Radiological analysis of component positioning in total hip arthroplasty using the anterior approach.
Keywords:anterior approach, total hip arthroplasty, component positioning
BACKGROUND: The direct anterior approach for total hip replacement is gaining popularity among surgeons and patients alike, as it is a minimally invasive technique, and a true muscle-sparing operation. Reported advantages of this approach include decreased post-operative pain, faster post-operative mobilisation and a low incidence of hip dislocation. Optimal component positioning is vital for the longevity of total hip replacements. Poor positioning leads to increased dislocation rates, accelerated bearing wear, limited range of motion and higher rates of revision surgery. Minimally invasive surgery strives for smaller incisions, and muscle-sparing dissection. This may result in poor acetabular exposure, and subsequent sub-optimal component positioning. The direct anterior approach is generally done supine on a traction table with/without the use of intra-operative fluoroscopy. This study describes the surgical technique performed with the patient in the lateral decubitus position, without the use of traction, and without intra-operative imaging. We then report on the radiographic outcomes and complications using this approach.
METHODS: We retrospectively reviewed 150 patients who had total hip replacements done via the direct anterior approach. Clinical notes were evaluated for patient demographics, body mass index, and post-operative complications. The post-operative radiographs were analysed for acetabular component position inclination and anteversion.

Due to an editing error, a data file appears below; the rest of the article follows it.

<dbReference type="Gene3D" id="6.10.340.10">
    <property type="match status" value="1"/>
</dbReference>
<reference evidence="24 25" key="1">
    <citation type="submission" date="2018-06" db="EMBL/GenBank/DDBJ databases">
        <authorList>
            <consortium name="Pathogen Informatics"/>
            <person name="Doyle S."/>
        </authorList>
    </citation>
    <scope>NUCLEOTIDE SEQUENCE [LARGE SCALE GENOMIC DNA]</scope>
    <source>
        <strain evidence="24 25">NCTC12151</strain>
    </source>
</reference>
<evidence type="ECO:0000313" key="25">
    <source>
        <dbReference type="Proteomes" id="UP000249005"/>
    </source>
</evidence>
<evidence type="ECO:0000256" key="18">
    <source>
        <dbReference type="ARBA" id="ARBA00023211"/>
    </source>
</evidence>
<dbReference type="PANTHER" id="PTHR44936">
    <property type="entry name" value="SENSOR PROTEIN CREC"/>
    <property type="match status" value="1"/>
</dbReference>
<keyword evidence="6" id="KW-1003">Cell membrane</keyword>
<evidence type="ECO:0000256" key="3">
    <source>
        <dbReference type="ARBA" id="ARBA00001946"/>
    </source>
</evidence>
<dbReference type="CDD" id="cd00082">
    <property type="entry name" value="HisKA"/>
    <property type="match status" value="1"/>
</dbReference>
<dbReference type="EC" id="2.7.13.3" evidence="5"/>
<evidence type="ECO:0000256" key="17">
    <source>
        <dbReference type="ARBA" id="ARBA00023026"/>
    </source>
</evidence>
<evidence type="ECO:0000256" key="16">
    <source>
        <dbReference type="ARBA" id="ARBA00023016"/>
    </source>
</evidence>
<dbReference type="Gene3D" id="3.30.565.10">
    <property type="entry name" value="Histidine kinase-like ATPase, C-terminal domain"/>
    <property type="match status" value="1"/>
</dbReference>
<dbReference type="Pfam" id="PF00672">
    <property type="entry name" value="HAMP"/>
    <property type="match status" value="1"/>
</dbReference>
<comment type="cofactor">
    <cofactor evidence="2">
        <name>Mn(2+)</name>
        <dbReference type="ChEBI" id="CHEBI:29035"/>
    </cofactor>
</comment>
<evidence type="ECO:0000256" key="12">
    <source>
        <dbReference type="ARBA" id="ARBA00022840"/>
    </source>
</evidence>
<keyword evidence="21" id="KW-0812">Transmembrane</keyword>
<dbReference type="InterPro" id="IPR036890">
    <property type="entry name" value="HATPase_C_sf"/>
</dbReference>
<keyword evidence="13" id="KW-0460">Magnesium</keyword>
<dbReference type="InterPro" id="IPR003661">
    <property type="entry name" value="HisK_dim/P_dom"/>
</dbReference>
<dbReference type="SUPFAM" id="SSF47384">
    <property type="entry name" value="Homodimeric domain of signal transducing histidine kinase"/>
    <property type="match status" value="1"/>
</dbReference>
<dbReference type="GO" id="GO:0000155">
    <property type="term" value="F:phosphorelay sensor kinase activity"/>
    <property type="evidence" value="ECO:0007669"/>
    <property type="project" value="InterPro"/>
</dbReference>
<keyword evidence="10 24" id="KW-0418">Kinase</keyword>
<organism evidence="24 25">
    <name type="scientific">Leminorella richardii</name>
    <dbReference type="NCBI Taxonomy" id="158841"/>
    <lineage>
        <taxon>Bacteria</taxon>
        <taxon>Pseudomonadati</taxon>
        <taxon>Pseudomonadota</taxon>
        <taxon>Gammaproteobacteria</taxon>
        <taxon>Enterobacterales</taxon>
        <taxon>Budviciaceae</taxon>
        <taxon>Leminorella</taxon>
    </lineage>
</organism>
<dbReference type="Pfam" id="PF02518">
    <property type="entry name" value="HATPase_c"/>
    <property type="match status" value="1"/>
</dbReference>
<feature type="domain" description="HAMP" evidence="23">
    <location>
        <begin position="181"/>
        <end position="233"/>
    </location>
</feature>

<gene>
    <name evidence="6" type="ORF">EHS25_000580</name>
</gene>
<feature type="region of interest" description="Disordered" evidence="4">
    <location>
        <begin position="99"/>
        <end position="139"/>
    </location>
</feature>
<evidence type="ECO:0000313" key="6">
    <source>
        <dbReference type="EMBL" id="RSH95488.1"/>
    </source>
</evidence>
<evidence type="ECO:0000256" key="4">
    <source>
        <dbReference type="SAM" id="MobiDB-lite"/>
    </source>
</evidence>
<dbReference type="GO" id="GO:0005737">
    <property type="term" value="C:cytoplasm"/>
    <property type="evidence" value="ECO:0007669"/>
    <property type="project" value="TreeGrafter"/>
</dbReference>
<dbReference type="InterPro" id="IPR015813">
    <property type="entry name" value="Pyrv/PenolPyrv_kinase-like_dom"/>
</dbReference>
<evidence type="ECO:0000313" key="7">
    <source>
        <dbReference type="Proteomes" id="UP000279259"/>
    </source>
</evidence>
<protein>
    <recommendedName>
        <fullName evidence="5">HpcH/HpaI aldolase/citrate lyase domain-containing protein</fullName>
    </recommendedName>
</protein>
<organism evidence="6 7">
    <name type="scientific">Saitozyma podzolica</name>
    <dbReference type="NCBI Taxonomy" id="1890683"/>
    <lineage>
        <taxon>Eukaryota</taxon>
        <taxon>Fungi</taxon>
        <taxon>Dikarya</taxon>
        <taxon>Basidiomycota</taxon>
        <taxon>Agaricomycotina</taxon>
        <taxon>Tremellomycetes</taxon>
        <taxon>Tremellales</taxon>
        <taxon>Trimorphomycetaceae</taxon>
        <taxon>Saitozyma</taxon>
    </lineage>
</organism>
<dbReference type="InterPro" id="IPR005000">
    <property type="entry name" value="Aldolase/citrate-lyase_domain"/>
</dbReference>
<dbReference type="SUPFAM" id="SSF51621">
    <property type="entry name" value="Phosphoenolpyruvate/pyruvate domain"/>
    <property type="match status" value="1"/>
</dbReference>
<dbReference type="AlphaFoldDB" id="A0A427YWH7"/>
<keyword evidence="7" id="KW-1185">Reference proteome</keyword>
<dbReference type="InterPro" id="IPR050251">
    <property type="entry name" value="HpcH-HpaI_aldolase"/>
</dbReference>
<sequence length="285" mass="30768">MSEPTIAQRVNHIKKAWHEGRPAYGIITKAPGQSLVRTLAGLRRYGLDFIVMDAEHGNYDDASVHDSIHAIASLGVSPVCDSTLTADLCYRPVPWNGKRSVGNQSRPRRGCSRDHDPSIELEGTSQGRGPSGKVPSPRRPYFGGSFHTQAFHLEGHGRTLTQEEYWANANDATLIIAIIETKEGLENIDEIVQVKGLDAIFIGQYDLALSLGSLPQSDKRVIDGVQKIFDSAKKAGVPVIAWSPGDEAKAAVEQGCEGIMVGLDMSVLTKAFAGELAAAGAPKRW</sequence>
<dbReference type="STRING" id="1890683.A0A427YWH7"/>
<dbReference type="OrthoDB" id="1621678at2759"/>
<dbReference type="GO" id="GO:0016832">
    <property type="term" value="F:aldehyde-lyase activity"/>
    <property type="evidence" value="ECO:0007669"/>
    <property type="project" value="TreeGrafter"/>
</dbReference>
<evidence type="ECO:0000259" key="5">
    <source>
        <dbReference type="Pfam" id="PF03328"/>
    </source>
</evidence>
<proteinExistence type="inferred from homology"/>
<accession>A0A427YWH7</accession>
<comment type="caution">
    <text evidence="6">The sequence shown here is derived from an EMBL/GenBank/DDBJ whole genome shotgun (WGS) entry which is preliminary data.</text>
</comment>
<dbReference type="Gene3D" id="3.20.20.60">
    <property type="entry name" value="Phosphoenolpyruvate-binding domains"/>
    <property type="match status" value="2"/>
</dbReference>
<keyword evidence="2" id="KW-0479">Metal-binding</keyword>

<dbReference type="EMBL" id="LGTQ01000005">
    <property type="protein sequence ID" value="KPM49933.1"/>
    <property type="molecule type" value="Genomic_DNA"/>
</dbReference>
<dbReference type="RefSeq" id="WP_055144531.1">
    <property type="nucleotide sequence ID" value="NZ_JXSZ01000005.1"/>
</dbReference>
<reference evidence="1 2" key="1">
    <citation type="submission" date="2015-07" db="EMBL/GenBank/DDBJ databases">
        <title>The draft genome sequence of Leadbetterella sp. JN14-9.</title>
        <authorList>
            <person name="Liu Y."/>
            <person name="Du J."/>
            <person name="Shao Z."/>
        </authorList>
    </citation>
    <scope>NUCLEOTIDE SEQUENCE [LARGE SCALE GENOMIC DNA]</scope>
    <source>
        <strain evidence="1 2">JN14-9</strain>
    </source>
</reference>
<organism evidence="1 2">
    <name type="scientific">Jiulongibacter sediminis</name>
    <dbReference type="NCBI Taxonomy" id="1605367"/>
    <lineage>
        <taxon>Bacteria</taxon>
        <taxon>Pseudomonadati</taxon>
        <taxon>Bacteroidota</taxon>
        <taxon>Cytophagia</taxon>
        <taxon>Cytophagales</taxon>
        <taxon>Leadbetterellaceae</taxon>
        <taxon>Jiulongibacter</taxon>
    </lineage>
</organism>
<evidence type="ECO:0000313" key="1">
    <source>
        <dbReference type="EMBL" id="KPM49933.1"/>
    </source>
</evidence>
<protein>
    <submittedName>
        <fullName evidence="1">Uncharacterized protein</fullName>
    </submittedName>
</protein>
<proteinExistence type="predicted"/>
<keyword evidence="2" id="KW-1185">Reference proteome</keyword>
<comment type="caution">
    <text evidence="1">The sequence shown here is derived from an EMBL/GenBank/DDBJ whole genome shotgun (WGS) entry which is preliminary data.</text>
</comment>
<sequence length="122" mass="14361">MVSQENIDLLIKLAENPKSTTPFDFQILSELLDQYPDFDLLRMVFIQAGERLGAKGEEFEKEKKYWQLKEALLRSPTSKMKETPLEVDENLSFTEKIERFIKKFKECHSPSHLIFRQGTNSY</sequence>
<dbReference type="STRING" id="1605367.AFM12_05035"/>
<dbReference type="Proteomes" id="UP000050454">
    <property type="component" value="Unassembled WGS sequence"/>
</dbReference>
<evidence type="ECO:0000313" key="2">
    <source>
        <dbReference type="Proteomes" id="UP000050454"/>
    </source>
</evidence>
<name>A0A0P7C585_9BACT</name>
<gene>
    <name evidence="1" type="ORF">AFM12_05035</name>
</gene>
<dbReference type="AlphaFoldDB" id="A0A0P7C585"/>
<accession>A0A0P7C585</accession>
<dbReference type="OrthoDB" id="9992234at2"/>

RESULTS: The radiographic analysis showed a mean cup inclination of 41.1° (range 27.9-61.1°) and anteversion of 18.33° (range 11.2-25.3°). A total of 95.97% (95% CI) of the components were within the safety zones, as described by Lewinnek, (inclination 40 ± 10°, anteversion 15 ± 10°).23 There were five outliers with regard to cup inclination. Three had excessively abducted cups, which were noted to be in patients with increased BMI >35 kg/ m2. The remaining two were excessively adducted. There were no outliers with regard to cup anteversion There were no dislocations, deep infections or femoral nerve palsies. Two patients required re-operation: one for a periprosthetic fracture and another for a greater trochanter fracture with late displacement. There were six cases of thigh swelling which resolved on discontinuation of oral anti-coagulation, four episodes of soft tissue inflammation responding to physiotherapy, four clinically observed leg length discrepancies, two minor stitch abscesses, and two transient lateral cutaneous nerve palsies.
CONCLUSION: The direct anterior approach, done in the familiar lateral decubitus position, as described in this study, is safe and reliable, with an acceptable complication rate. The radiographic results for acetabular component placement are comparable to other surgical approaches, as well as to the direct anterior approach using a fracture table and intraoperative imaging.